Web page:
Werner Enterprises meets expectations but headwinds persist

Werner Enterprises reports stable revenues of $2.46bn in 2019, despite 4% Y-o-Y drop in Q4.

The trading update released by Omaha-based Werner Enterprises last week boosted its stock price, but the rally may be short-lived given the rich earnings multiples and unfavourable industry dynamics.

The rise in its equity valuation came on July 21, after the group said that “earnings per diluted share were $0.25 for second quarter 2016, at the upper end of the earnings guidance range of $0.21 to $0.25 per share announced on June 20”.

Both headline earnings and guidance included a $3.4m pre-tax gain from the sale of real estate assets – a one-off item that represents 18.5% of the $18.3m of quarterly net income.

Earnings per share were down 44% year-on-year due to “sluggish freight market conditions”, which combined “with the cost of driver pay increases implemented in first quarter 2016 and independent contractor per mile increases in fourth quarter”, and “a soft used-truck market”.

The group said freight demand in the second quarter was “significantly softer” than in the second quarters of the prior two years.

“Demand was weakest in April 2016 and showed some modest seasonal improvement in May and June,” it noted, while freight demand “thus far in July has been better than most comparable July-to-date time periods, and this has begun to help improve transactional spot market pricing”.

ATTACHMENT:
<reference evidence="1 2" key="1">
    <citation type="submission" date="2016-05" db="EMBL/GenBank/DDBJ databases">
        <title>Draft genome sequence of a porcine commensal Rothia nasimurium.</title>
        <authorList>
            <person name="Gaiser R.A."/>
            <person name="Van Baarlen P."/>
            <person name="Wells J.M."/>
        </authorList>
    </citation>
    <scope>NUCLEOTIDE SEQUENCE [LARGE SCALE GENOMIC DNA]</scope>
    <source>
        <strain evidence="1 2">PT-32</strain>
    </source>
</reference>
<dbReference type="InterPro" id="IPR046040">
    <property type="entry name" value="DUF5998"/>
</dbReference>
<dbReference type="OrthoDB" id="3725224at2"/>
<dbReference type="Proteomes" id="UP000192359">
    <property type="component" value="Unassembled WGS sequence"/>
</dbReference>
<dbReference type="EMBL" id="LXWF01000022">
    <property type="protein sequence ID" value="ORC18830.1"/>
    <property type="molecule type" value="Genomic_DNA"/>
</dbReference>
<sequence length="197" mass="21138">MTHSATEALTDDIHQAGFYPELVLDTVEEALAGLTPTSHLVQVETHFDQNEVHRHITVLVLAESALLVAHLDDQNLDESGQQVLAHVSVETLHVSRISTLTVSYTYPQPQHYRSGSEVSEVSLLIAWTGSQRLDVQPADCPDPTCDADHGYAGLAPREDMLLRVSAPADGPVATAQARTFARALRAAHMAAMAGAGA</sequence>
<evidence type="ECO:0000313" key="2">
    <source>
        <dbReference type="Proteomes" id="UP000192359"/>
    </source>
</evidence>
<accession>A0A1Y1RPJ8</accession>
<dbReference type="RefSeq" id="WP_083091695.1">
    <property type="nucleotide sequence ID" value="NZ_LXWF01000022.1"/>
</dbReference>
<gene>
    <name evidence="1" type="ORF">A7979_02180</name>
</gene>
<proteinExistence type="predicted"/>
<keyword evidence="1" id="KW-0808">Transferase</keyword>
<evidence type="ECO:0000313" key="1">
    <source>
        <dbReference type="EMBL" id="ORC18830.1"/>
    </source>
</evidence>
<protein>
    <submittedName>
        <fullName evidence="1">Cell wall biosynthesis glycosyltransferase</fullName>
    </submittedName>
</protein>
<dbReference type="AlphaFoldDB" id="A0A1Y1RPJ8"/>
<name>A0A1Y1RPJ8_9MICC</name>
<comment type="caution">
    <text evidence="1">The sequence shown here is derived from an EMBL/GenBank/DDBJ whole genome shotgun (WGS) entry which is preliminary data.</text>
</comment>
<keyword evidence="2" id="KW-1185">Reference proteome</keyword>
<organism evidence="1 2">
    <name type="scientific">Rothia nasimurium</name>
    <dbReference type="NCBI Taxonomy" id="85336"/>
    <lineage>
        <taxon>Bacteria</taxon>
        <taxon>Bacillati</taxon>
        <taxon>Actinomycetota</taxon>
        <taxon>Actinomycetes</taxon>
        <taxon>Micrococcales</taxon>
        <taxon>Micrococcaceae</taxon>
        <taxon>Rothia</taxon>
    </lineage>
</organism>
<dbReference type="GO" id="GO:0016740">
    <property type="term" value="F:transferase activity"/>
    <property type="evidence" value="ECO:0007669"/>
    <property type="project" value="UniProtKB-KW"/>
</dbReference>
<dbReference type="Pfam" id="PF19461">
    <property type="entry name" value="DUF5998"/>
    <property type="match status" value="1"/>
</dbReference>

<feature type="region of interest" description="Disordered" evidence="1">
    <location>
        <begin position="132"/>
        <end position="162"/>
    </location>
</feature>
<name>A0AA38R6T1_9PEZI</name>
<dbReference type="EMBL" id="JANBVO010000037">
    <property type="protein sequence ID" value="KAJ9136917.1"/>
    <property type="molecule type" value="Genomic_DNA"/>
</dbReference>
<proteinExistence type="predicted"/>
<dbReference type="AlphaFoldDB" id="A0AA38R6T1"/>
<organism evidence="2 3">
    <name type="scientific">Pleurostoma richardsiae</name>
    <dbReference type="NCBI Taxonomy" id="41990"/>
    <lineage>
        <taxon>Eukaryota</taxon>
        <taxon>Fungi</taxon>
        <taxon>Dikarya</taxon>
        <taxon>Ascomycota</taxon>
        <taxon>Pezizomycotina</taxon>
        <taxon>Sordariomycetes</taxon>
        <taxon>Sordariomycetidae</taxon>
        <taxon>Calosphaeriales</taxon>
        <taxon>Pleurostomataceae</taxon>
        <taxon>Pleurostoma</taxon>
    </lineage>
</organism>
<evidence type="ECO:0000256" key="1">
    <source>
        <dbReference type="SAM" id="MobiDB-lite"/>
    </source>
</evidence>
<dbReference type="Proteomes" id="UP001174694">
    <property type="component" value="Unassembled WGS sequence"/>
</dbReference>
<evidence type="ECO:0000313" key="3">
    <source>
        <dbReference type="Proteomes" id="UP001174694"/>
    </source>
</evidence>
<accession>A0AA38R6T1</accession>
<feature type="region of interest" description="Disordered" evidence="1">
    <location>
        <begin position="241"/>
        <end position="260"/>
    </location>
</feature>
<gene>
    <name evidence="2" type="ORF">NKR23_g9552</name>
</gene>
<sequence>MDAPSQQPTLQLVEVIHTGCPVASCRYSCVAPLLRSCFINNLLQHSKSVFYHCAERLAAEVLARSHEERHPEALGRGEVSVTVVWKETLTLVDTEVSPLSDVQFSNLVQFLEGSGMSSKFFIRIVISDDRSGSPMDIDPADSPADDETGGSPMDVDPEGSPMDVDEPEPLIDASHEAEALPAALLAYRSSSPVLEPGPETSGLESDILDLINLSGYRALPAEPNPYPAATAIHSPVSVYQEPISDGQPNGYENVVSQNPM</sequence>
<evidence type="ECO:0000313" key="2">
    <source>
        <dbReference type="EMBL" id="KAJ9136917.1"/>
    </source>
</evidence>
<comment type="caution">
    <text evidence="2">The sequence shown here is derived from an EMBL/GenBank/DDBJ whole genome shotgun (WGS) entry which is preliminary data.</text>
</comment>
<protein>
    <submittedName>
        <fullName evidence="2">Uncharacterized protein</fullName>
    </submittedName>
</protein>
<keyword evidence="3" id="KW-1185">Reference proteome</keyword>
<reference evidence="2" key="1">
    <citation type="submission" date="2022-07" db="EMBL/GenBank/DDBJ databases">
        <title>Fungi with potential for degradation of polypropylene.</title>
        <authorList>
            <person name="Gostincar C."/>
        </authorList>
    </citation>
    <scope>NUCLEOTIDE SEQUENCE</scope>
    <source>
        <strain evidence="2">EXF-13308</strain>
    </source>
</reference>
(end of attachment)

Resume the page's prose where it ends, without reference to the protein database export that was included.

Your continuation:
Total revenues stood at $498.6m, down 7% year-on-year. Trucking revenues, net of fuel surcharges, fell 5% to $335.5m, while sales from logistics activities were flat at $103.9m.

The lower costs base was primarily associated to fuel costs, which dropped 31.4% to $39.3m year-on-year, and similar trends were visible in the first half of the year.

However, rising wages and benefits – now its main quarterly operating cost, up to 32.2% as a percentage of total revenues against 30.3% one year earlier – continued to weigh on its operating profits, which were down to $62m in the first half of 2016 from $90.3m the year before.

The group is investing in its fleet to reduce the average age of its trucks and trailers, “Our investment in newer trucks and trailers improves our driver experience, raises operational efficiency and helps us to better manage our maintenance, safety and fuel costs.”

“The average age of our truck fleet was 1.7 years as of June 30, 2016, which compares to an average age of 2 years as of June 30, 2015,” it said. 

Net capital expenditures in the first half of 2016 were $261m compared to $159m in the first half of 2015.

It revised budget requirements for investment and currently estimates net capital expenditures in the range of $350m to $400m for the full year, saying that it remains “committed to investing in a best in class fleet for the benefit of our customers, our drivers and the Werner brand”.

Operating cash flow rose 10% to $79.7m in the second quarter, but fell 11.3% to $171m during the first half of the year – and as a result its core free cash flow was negative to the tune of $90m in the first six months, which contributed to a lower gross cash pile.”

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Source: Transport Intelligence, July 20, 2016

Author: Alessandro Pasetti